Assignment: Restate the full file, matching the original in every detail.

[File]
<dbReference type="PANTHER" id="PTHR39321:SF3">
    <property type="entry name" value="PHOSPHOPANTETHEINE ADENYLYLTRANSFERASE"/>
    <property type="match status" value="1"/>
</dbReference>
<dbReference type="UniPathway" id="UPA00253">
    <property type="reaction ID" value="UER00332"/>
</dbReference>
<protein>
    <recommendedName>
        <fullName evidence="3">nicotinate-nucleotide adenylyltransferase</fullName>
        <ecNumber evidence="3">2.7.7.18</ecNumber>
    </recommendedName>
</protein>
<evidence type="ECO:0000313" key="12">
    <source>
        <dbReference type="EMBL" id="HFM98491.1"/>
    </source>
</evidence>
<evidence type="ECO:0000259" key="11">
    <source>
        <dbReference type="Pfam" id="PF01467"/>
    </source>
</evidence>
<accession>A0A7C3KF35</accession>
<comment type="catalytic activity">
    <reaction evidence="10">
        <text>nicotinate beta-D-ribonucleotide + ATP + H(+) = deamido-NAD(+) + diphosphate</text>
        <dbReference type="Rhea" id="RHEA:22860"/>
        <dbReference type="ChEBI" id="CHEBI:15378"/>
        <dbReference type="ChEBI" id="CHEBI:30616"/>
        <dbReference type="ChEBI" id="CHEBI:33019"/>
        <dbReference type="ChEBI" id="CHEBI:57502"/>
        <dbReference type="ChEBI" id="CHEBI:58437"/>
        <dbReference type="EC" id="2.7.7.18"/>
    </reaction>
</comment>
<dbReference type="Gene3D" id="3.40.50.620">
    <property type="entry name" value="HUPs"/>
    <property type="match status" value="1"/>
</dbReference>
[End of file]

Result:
<dbReference type="PANTHER" id="PTHR39321:SF3">
    <property type="entry name" value="PHOSPHOPANTETHEINE ADENYLYLTRANSFERASE"/>
    <property type="match status" value="1"/>
</dbReference>
<dbReference type="UniPathway" id="UPA00253">
    <property type="reaction ID" value="UER00332"/>
</dbReference>
<protein>
    <recommendedName>
        <fullName evidence="3">nicotinate-nucleotide adenylyltransferase</fullName>
        <ecNumber evidence="3">2.7.7.18</ecNumber>
    </recommendedName>
</protein>
<evidence type="ECO:0000313" key="12">
    <source>
        <dbReference type="EMBL" id="HFM98491.1"/>
    </source>
</evidence>
<evidence type="ECO:0000259" key="11">
    <source>
        <dbReference type="Pfam" id="PF01467"/>
    </source>
</evidence>
<accession>A0A7C3KF35</accession>
<comment type="catalytic activity">
    <reaction evidence="10">
        <text>nicotinate beta-D-ribonucleotide + ATP + H(+) = deamido-NAD(+) + diphosphate</text>
        <dbReference type="Rhea" id="RHEA:22860"/>
        <dbReference type="ChEBI" id="CHEBI:15378"/>
        <dbReference type="ChEBI" id="CHEBI:30616"/>
        <dbReference type="ChEBI" id="CHEBI:33019"/>
        <dbReference type="ChEBI" id="CHEBI:57502"/>
        <dbReference type="ChEBI" id="CHEBI:58437"/>
        <dbReference type="EC" id="2.7.7.18"/>
    </reaction>
</comment>
<dbReference type="Gene3D" id="3.40.50.620">
    <property type="entry name" value="HUPs"/>
    <property type="match status" value="1"/>
</dbReference>